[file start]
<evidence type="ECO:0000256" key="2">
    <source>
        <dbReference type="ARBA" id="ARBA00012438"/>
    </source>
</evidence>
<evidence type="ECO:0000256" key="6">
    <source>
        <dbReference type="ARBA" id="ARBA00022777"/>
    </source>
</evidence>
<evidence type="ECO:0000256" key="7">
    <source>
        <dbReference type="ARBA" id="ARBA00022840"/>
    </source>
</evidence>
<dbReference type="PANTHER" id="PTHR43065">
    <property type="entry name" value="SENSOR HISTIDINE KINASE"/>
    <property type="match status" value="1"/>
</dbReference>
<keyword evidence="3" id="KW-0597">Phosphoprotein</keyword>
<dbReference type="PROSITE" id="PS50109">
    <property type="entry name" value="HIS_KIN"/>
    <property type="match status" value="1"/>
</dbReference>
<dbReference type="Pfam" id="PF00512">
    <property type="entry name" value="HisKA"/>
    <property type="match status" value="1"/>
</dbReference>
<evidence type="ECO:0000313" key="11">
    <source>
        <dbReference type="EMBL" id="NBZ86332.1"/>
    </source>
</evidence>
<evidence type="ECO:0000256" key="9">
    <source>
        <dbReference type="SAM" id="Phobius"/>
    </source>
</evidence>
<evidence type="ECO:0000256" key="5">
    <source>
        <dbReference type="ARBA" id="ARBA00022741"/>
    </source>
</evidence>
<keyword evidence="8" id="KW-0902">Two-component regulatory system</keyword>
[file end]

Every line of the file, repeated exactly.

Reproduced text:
<evidence type="ECO:0000256" key="2">
    <source>
        <dbReference type="ARBA" id="ARBA00012438"/>
    </source>
</evidence>
<evidence type="ECO:0000256" key="6">
    <source>
        <dbReference type="ARBA" id="ARBA00022777"/>
    </source>
</evidence>
<evidence type="ECO:0000256" key="7">
    <source>
        <dbReference type="ARBA" id="ARBA00022840"/>
    </source>
</evidence>
<dbReference type="PANTHER" id="PTHR43065">
    <property type="entry name" value="SENSOR HISTIDINE KINASE"/>
    <property type="match status" value="1"/>
</dbReference>
<keyword evidence="3" id="KW-0597">Phosphoprotein</keyword>
<dbReference type="PROSITE" id="PS50109">
    <property type="entry name" value="HIS_KIN"/>
    <property type="match status" value="1"/>
</dbReference>
<dbReference type="Pfam" id="PF00512">
    <property type="entry name" value="HisKA"/>
    <property type="match status" value="1"/>
</dbReference>
<evidence type="ECO:0000313" key="11">
    <source>
        <dbReference type="EMBL" id="NBZ86332.1"/>
    </source>
</evidence>
<evidence type="ECO:0000256" key="9">
    <source>
        <dbReference type="SAM" id="Phobius"/>
    </source>
</evidence>
<evidence type="ECO:0000256" key="5">
    <source>
        <dbReference type="ARBA" id="ARBA00022741"/>
    </source>
</evidence>
<keyword evidence="8" id="KW-0902">Two-component regulatory system</keyword>